Earned Income Tax Credit: What it is and how to know if you qualify as a taxpayer
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As far as tax credits go, you may not know the Earned Income Tax Credit on a by-name basis, but it’s a good one to get to know. Why? For taxpayers, this credit is highly valuable and is often missed — allowing you to keep more of your hard-earned money.
In a nutshell, the Earned Income Tax Credit (EITC or EIC) is a refundable tax credit created to benefit low-income workers and their families. The “refundable” designation is important here. That means you can receive money back even if your tax liability is zero.
The criteria for claiming this valuable credit are complex and getting the details right are important, as it can help you save money.
To help you understand the ins and outs, we’ve outlined details about the Earned Income Tax Credit requirements below so taxpayers like you can see if you qualify. Read on as we tackle the technicalities – as there are many!
Taking the time to check the Earned Income Credit eligibility can pay off, as the tax benefit can be worth up to $7,430 (for 2023) depending on your filing status, income, and number of qualifying children.
One of the most important parameters of figuring out who qualifies for the EIC is income level. So, if your income is higher than the limits, you can’t claim the credit.
As a starter, use this table to find the maximum Adjusted Gross Income (AGI), credit amounts for tax year 2023.
|Child or relatives claimed
|Filing status: Single, Head of Household, or Qualifying Surviving Spouse
|Filing as Married Filing Jointly
“But what if I have a mix of earned income and investment income?” Good question! If you have both earned and investment income, you might still be eligible for the Earned Income Credit, but you need to pay attention to the investment income limit. In fact, if your investment income exceeds $11,000 (for tax year 2023), you won’t qualify for the EITC benefit.
Investment income includes:
- Capital gains
- Rental income
- Passive activity income
Maximum credit amounts
Once you know you’re under the income limits, you can determine how much of the EITC you can receive. The maximum EITC will be based on the number of qualifying children you have:
- No qualifying children: $600
- 1 qualifying child: $3,995
- 2 qualifying children: $6,604
- 3 or more qualifying children: $7,430
As the name implies, you need to earn income to meet the qualifications for the Earned Income Credit. Unearned income doesn’t qualify. Check out the lists below to understand what earned income is and isn’t. Earned income includes:
- Net earnings from self-employment
- Non-taxable combat pay you elect to include in income
- Salary, tips, wages, and other taxable employee pay
- Union strike and lockout benefits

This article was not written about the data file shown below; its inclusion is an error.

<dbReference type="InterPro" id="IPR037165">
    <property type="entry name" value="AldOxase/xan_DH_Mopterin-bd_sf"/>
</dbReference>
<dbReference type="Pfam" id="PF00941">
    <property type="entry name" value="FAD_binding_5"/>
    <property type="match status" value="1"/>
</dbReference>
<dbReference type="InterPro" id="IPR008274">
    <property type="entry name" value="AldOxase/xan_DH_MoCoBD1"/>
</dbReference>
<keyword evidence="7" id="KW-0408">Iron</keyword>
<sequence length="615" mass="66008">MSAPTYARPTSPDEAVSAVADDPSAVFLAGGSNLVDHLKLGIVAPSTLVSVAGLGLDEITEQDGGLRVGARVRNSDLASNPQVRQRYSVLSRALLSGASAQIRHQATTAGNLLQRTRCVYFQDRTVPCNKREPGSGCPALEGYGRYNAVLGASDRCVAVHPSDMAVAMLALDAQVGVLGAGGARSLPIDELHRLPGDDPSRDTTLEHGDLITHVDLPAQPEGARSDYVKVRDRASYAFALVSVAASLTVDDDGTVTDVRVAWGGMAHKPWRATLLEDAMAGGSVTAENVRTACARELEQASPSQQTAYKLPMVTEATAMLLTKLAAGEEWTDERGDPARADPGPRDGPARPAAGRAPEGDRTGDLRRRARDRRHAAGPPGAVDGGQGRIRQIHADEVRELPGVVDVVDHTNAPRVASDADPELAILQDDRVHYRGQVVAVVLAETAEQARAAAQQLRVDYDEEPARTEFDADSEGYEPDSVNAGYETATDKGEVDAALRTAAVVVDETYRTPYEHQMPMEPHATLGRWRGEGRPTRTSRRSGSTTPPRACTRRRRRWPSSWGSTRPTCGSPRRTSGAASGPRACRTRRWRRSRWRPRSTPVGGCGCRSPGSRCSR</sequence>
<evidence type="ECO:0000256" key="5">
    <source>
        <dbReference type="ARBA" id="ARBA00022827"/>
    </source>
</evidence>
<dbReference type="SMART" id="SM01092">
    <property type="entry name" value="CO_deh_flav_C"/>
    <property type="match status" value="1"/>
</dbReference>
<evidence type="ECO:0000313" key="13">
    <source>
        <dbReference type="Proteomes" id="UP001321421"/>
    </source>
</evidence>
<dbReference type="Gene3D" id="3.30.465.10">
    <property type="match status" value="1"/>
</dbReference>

- Some retirement disability benefits
If you’re in the military with nontaxable combat pay, you can elect to include the combat pay in earned income to calculate the EIC. Examples of income that doesn’t qualify include passive income, or income you aren’t actively generating on your own, such as:
- Interest and dividends
- Child support
- Pay while incarcerated
- Retirement income
- Social Security payments, pensions, and annuities
- Unemployment benefits
We’ve covered amounts of income and what’s considered earned income, but there’s still more criteria to determine Earned Income Credit eligibility. Yes, it’s a lot – hang in there!
Let’s jump into who qualifies for the EIC – beyond those who fit the income criteria. Earned Income Credit eligibility is as follows:
- You and your spouse (if tax filing jointly) must have valid Social Security numbers (SSN) by the due date of your tax return (including extensions)
- You generally can’t file as Married Filing Separately (MFS), or must meet specific requirements if you are separated from your spouse and not filing a joint return
- You must be a U.S. citizen or resident alien all year
- You can’t file a Form 2555 (relating to foreign earned income)
Often, people believe that if they don’t have children, they don’t fit into the Earned Income Tax eligibility rules. But that’s not the case. You can claim the credit, but there are a few more criteria to meet.
If you don’t have qualifying children, you must:
- Not be a dependent of another taxpayer
- Not be a qualifying child of another person
- Live in the United States for more than half the year
- Meet age requirements (at least age 25 but under age 65 at the end of the year)
Earned Income Credit qualifications with one or more children are as follows:
Your child is under the age of 19 or a full-time student under the age of 24 and is younger than you (or your spouse, if filing jointly). (If your child is permanently and totally disabled, the age requirements don’t apply.)
A qualifying child must be:
- A son/daughter, stepson/stepdaughter, or eligible foster child
- A brother/sister, stepbrother/stepsister, half-brother/half-sister
- A descendant of any of those people (for example, a grandchild, niece or nephew)
These rules also apply to relationships: